Speaking at the London auto show in July, Bob Lutz, GM’s vice chairman of global product development, said, "A production model will be showing this fall, but not at Paris (auto show)." Preproduction models of the Volt will be built next year and full production should begin in 2010. A European version will follow in 2011.
Someone let the cat out of the bag, or more appropriately, let the Volt out of the garage. Spy shots of an uncovered production version of Chevy’s Volt were caught during filming for the upcoming Transformers sequel. These shots should clear up any speculation on how much General Motors needed to change the concept car to gain better aerodynamics. This is also the first time the car has been seen in painted in something other than silver, which may hint at some cool colors that will be offered when the car arrives in 2010.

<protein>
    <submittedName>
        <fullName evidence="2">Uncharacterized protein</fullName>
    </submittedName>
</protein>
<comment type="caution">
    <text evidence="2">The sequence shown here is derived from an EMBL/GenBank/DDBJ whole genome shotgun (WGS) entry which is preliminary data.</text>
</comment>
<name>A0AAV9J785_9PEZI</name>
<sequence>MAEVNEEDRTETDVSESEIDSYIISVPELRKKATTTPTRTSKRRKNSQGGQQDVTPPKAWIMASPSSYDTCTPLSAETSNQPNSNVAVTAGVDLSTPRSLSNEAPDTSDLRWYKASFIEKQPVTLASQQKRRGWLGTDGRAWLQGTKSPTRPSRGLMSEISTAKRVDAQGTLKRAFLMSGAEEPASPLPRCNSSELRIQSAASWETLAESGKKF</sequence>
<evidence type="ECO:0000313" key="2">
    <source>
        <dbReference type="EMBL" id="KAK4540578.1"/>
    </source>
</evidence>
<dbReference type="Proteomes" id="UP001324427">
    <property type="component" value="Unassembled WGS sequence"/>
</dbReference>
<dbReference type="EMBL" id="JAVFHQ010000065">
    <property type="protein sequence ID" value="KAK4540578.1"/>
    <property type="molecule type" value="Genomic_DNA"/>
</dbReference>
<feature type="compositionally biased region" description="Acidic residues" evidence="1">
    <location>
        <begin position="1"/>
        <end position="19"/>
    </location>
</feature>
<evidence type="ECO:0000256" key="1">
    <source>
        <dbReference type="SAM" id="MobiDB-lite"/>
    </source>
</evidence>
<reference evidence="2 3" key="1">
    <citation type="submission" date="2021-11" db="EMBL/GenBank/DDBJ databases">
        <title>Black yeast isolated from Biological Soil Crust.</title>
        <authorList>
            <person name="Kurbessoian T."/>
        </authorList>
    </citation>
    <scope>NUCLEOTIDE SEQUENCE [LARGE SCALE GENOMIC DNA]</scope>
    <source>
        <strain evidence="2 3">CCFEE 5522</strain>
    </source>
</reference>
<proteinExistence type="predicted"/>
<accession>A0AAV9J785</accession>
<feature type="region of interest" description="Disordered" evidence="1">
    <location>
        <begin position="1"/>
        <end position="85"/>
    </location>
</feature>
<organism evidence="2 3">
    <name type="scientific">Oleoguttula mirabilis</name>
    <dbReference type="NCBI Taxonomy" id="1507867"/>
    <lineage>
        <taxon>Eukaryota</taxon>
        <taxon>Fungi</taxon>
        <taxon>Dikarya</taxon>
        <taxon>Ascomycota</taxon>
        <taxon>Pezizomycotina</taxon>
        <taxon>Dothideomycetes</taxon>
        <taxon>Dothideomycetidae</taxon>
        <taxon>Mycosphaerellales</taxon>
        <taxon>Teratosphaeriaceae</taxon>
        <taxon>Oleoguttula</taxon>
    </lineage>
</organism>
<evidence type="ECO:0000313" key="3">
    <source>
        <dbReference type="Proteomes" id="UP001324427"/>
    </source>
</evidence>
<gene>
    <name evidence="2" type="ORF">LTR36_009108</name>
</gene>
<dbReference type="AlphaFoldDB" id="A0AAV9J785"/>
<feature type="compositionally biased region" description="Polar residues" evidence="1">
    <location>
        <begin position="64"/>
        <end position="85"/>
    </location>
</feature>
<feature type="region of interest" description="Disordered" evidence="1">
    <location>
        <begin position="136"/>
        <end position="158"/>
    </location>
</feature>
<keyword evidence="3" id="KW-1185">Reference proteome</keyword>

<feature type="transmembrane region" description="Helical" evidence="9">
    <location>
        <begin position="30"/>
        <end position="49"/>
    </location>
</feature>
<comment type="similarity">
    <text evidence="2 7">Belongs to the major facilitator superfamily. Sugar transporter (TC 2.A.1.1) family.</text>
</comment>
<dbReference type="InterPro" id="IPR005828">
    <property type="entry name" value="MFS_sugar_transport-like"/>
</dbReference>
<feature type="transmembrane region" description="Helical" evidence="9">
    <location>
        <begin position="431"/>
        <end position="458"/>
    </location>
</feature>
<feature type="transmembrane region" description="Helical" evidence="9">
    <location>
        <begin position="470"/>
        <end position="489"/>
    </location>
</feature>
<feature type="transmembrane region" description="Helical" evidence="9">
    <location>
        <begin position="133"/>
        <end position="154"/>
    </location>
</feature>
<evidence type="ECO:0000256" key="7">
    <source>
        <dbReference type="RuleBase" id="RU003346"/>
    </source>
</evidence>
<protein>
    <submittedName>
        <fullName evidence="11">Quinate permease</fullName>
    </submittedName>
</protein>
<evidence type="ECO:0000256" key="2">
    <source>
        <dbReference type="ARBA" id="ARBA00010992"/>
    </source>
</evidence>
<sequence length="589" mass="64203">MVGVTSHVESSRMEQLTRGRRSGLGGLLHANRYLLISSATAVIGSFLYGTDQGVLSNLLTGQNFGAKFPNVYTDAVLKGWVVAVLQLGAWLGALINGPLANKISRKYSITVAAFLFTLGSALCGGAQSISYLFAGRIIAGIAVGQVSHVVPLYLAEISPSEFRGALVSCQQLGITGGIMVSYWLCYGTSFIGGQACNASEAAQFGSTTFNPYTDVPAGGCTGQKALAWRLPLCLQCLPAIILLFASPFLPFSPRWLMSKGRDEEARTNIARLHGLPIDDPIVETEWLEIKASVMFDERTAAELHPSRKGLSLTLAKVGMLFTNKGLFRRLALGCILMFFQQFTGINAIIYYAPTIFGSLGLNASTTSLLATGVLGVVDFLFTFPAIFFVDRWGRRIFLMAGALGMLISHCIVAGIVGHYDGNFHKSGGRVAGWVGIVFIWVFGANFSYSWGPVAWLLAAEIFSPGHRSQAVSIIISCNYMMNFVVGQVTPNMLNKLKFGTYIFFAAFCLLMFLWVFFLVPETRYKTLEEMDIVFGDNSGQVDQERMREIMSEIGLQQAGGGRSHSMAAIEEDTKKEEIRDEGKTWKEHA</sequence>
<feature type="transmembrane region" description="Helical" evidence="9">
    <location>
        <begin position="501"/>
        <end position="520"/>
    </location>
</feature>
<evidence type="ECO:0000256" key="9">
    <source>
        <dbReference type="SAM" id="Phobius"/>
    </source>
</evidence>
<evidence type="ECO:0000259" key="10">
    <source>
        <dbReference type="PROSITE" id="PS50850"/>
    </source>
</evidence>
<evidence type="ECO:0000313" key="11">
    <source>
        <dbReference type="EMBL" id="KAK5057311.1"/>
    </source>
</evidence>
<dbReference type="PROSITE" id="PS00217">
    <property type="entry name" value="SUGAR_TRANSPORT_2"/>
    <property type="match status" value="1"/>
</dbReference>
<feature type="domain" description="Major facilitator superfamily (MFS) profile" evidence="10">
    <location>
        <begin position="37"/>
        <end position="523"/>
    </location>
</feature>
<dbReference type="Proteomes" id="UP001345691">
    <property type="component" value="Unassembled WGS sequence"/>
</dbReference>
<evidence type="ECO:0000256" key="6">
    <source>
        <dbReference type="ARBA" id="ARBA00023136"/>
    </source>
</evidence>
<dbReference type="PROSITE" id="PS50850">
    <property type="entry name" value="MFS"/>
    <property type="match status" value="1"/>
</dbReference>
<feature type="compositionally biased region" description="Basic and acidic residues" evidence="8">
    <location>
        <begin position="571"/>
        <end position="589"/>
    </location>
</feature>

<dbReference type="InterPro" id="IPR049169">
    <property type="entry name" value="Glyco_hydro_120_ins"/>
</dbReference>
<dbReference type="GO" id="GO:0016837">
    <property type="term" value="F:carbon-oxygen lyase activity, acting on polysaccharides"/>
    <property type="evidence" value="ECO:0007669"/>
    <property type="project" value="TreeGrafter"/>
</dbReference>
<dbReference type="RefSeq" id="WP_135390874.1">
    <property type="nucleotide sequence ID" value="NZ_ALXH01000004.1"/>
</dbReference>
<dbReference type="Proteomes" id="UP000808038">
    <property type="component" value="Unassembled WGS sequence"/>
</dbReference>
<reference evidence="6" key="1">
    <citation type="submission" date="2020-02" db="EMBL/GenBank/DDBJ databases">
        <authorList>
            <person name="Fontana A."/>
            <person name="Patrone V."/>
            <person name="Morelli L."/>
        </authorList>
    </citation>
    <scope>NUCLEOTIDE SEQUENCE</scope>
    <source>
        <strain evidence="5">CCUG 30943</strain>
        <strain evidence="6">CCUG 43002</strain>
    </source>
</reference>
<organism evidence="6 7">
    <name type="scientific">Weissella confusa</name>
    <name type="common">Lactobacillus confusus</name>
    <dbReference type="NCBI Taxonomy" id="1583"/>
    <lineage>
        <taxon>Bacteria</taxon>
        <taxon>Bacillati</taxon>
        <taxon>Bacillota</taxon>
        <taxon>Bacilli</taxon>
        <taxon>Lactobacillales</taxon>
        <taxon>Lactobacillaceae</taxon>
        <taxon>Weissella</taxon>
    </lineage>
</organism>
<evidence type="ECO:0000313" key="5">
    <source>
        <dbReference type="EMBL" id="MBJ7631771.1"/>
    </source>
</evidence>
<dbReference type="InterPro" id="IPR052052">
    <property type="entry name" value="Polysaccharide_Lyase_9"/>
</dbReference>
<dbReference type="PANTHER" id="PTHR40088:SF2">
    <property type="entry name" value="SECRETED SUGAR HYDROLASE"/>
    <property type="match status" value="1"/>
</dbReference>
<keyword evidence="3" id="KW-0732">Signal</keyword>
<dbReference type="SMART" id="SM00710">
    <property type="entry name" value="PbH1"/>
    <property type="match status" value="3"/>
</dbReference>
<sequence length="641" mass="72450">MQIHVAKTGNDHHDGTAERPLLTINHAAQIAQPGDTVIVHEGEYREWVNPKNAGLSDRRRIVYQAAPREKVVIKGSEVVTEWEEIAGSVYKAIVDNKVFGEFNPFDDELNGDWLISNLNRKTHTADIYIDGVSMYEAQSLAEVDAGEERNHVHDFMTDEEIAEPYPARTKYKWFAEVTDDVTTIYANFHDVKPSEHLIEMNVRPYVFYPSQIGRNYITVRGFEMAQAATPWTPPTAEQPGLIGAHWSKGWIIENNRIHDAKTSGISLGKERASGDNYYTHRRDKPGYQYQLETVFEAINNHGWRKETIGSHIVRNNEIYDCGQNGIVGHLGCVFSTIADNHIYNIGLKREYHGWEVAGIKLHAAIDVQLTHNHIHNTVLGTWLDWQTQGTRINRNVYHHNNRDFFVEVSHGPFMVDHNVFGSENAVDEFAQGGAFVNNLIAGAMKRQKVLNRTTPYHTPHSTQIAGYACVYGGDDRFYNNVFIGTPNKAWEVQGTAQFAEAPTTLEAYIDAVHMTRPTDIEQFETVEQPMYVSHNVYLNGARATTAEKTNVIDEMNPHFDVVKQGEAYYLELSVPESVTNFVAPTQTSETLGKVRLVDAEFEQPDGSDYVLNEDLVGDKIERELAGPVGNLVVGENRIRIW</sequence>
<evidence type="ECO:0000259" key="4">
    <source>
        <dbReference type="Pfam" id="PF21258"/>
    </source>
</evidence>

There is also some really cool video (starts with all the Transformers, but then just the Volt.)
Mazda may just be pulling a trick on General Motors. While GM gets the spotlight and the pressure associated with its new Volt, Mazda may be working on a sneak attack. What makes the Volt unique is that it’s a purely electric car. Whenever the gas engine is needed, it is only used to generate power for the electric motor. Autocar is now reporting that Mazda is working on a similar type of car, using a rotary engine to charge the electric motor. Furthermore, Mazda seems to already be utilizing the technology in a test car that looks like a Mazda 5.